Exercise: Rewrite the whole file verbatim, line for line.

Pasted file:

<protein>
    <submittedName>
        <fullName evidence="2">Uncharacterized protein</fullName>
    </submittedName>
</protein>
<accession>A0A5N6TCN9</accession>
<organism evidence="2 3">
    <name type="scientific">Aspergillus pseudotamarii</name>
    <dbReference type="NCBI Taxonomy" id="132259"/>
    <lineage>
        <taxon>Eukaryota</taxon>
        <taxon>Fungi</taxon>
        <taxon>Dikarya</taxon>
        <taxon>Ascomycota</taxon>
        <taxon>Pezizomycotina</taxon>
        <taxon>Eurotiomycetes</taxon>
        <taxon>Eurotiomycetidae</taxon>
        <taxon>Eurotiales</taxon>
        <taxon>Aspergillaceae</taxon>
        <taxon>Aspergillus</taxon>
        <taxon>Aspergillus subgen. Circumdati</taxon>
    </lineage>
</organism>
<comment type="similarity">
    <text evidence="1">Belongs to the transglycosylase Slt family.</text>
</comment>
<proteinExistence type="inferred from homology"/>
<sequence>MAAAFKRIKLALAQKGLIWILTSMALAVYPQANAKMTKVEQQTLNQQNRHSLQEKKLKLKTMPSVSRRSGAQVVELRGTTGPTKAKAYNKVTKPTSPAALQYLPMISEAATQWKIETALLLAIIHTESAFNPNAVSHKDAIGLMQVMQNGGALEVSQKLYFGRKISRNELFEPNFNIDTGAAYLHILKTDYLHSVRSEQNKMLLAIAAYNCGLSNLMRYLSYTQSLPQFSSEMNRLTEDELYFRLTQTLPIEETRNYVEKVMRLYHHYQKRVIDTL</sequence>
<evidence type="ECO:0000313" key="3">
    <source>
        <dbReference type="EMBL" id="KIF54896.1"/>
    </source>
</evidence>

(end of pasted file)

<protein>
    <submittedName>
        <fullName evidence="2">Uncharacterized protein</fullName>
    </submittedName>
</protein>
<accession>A0A5N6TCN9</accession>
<organism evidence="2 3">
    <name type="scientific">Aspergillus pseudotamarii</name>
    <dbReference type="NCBI Taxonomy" id="132259"/>
    <lineage>
        <taxon>Eukaryota</taxon>
        <taxon>Fungi</taxon>
        <taxon>Dikarya</taxon>
        <taxon>Ascomycota</taxon>
        <taxon>Pezizomycotina</taxon>
        <taxon>Eurotiomycetes</taxon>
        <taxon>Eurotiomycetidae</taxon>
        <taxon>Eurotiales</taxon>
        <taxon>Aspergillaceae</taxon>
        <taxon>Aspergillus</taxon>
        <taxon>Aspergillus subgen. Circumdati</taxon>
    </lineage>
</organism>
<comment type="similarity">
    <text evidence="1">Belongs to the transglycosylase Slt family.</text>
</comment>
<proteinExistence type="inferred from homology"/>
<sequence>MAAAFKRIKLALAQKGLIWILTSMALAVYPQANAKMTKVEQQTLNQQNRHSLQEKKLKLKTMPSVSRRSGAQVVELRGTTGPTKAKAYNKVTKPTSPAALQYLPMISEAATQWKIETALLLAIIHTESAFNPNAVSHKDAIGLMQVMQNGGALEVSQKLYFGRKISRNELFEPNFNIDTGAAYLHILKTDYLHSVRSEQNKMLLAIAAYNCGLSNLMRYLSYTQSLPQFSSEMNRLTEDELYFRLTQTLPIEETRNYVEKVMRLYHHYQKRVIDTL</sequence>
<evidence type="ECO:0000313" key="3">
    <source>
        <dbReference type="EMBL" id="KIF54896.1"/>
    </source>
</evidence>